12. Looking at some of the statistics, the world’s largest banks have paid USD321 billion in fines as at end-2016 for regulatory breaches3. To put things into context, that is slightly more than the GDP of Malaysia and the same as that of Hong Kong. Take Wells Fargo as an example. Firstly, Wells Fargo estimated that 2.1 million accounts had been opened by its staff without customer consent. Then, it was revealed that 570,000 of its auto loan customers were charged for insurance that they did not need. Some auto loan customers actually defaulted because of the insurance burden and had their vehicles repossessed. A few days after news broke, the bank conceded that another 1.4 million unauthorised accounts had been discovered.

13. With such large-scale and far reaching transgressions, it is no surprise that these infractions have instigated periods of hesitation and uncertainty towards financial markets. As Governor Mark Carney, puts it “Trust arrives by foot and leaves by Ferrari”. I would go further to say that “Trust happily leaves in another man’s Ferrari” because people do not need to have a bad experience themselves to lose trust. All they need is to hear of another person’s bad experience and distrust will arise.

14. This simple but powerful illustration underscores the very nature of consumer and investor confidence which ultimately forms the bedrock of financial markets. In particular, it highlights the importance of how aligned interests lead to trust, and misaligned interests lead to suspicion.

15. In the capital market, the opportunity for investors to realise returns remains a key element of market performance. Investors who perceived themselves to be disadvantaged may very well reduce their exposure, or in light of increased risk – demand higher returns. Reduced investor participation in markets will affect and lead to lower liquidity and higher costs of capital.

16. Where trust exists in the capital market, capital is allocated from those with excess funds to those who need it in a manner that lowers the cost of capital and provides liquidity. Where trust exists, time and resources are not unnecessarily wasted in verifying information and counterparties. This ultimately leads to the efficient mobilization and allocation of capital, thereby supporting the capital markets active role in sustaining development within the real economy.

17. In the context of Malaysia’s RM3.1 trillion capital market, we have witnessed healthy levels of fundraising over the past five years, with an average of RM116 billion raised annually. This has enabled the capital market to play an active role in supporting business activity, infrastructure development and the real economy.

18. Similarly, savings mobilization has grown significantly with Malaysia’s strong fund management industry having established itself over the years. Assets under management (AUM) are now RM750 billion in the first half of 2017. It is one of the fastest growing segments of the capital market; growing 15.8% per annum over the last 10 years from a size of RM161 billion. Similarly, the unit trust industry has also experienced a significant increase in net asset value (NAV) from RM122 billion in 2006 to RM409 billion as at end June 2017. These private fund managers, together with public institutional investors, make up in excess of RM1.3 trillion.

19. This scale of fund mobilization and savings by Malaysian investors shows that there is trust and confidence in the capital market. Therefore, the Securities Commission recognizes that building trust and confidence must, and will always remain as a core constant of our efforts. This demands robust market infrastructure and a regulatory architecture that enables transactions to occur fairly, orderly and in a transparent manner, and where investors are protected.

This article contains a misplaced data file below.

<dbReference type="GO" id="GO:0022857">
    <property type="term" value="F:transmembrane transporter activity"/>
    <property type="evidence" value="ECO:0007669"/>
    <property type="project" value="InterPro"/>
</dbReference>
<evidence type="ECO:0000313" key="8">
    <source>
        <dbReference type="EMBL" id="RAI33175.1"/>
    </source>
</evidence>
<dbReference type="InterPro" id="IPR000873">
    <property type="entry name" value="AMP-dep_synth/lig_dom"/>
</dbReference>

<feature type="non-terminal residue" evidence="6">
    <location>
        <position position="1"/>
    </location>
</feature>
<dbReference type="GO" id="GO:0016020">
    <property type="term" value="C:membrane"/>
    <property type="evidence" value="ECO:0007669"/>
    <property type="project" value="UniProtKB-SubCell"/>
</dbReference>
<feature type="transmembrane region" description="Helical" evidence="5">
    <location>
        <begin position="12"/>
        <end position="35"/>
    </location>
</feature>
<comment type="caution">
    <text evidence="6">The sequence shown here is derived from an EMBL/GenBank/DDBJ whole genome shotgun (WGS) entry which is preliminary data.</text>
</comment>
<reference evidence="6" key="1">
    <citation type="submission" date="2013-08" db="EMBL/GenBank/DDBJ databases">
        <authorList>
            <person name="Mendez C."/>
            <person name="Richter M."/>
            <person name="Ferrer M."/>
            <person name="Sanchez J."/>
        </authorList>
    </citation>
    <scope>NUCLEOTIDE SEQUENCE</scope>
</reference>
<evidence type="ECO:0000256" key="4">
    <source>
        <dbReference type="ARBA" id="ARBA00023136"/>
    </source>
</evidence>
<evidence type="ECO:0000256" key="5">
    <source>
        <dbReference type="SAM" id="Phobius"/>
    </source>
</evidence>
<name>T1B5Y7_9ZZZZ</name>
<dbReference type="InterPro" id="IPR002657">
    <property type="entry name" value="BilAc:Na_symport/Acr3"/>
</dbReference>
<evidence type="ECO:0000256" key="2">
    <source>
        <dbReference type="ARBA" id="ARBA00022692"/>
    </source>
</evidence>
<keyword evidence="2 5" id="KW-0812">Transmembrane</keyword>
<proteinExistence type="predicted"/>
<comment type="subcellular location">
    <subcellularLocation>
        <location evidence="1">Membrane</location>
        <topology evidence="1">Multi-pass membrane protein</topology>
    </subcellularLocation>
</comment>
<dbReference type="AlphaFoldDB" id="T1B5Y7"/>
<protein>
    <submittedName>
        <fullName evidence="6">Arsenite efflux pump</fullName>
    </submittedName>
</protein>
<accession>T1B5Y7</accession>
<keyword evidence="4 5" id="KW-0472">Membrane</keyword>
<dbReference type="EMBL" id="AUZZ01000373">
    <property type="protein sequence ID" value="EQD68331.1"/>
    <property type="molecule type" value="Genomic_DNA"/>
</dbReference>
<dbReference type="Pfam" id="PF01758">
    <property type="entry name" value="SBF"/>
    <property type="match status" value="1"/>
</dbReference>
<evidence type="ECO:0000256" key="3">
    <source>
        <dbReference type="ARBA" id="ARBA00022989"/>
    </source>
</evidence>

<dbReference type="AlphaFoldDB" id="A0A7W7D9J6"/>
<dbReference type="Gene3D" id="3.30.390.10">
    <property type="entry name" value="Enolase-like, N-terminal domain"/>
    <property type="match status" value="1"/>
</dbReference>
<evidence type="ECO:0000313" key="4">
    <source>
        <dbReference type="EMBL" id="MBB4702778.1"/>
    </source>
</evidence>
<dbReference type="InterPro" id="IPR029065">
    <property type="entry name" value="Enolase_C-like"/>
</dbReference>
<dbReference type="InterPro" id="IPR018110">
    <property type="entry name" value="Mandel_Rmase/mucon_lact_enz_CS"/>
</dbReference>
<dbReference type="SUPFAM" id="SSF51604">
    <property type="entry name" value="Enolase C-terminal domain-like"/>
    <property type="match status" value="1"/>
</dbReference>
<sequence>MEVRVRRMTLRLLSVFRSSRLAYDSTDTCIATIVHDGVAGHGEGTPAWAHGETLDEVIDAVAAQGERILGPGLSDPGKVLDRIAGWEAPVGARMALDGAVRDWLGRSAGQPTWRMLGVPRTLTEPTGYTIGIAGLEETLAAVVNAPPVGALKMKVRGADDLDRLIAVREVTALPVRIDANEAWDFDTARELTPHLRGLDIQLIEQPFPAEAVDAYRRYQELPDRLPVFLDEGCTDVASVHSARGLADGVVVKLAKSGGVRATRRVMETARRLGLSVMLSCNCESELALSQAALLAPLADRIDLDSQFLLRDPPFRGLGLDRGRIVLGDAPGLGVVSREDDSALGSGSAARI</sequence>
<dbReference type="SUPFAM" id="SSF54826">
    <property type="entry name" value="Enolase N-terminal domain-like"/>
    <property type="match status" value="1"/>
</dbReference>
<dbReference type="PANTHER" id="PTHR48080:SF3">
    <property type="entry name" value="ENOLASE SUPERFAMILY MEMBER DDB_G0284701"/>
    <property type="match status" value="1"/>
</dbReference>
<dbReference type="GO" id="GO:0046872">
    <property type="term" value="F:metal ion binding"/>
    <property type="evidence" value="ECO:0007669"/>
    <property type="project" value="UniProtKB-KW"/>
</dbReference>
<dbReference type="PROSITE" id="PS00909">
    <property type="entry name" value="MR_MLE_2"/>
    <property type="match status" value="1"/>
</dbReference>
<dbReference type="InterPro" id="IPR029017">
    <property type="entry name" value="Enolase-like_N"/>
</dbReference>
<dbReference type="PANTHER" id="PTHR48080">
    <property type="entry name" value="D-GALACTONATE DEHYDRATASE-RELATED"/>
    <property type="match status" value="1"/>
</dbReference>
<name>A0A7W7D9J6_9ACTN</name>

Imperatives in Regulatory Discipline: the 3 ‘Ts’

Ladies and Gentlemen,

20. In the present regulatory environment, a continued motion for robust capital market infrastructure and sustained trust calls for the recognition of several imperatives. While these encompass a broad range of considerations, I will try to summarize them into 3 ‘Ts’ – Technology, Teaming and Transparency.

21. The first ‘T’ – Technology, has emerged with great pertinence across capital markets, introducing new challenges in the way trust is to be sustained. One such challenge is accountability. For example, who is going to be held responsible for an algorithm or artificial intelligence? In 2012, a glitch in the trading algorithm of Knight Capital disrupted the trading prices of 140 stocks listed on the New York Stock Exchange. With the advent of robo advisers today, investors are getting advice from a computer program who cannot feel the consequences of its wrong actions. As Artificial Intelligence progresses, we will find self-learning machines augmenting their actions as they go along. In order to ensure that trust is maintained, providers of digital services must be held accountable for the actions of their creations and platforms.

22. Privacy of user information is the other area of big concern. While various laws are in place to require data protection and privacy, incidents of massive hacks that compromised customer and other data is unfortunately becoming – commonplace. In the capital market, investors need to have the confidence that their data is secure. Not only is data security a significant concern, cyberfraud and cybersecurity risks have become a priority for all participants in the digital capital market. The increasing reliance of the capital market on technology also means that better cybersecurity is a prerequisite for trust.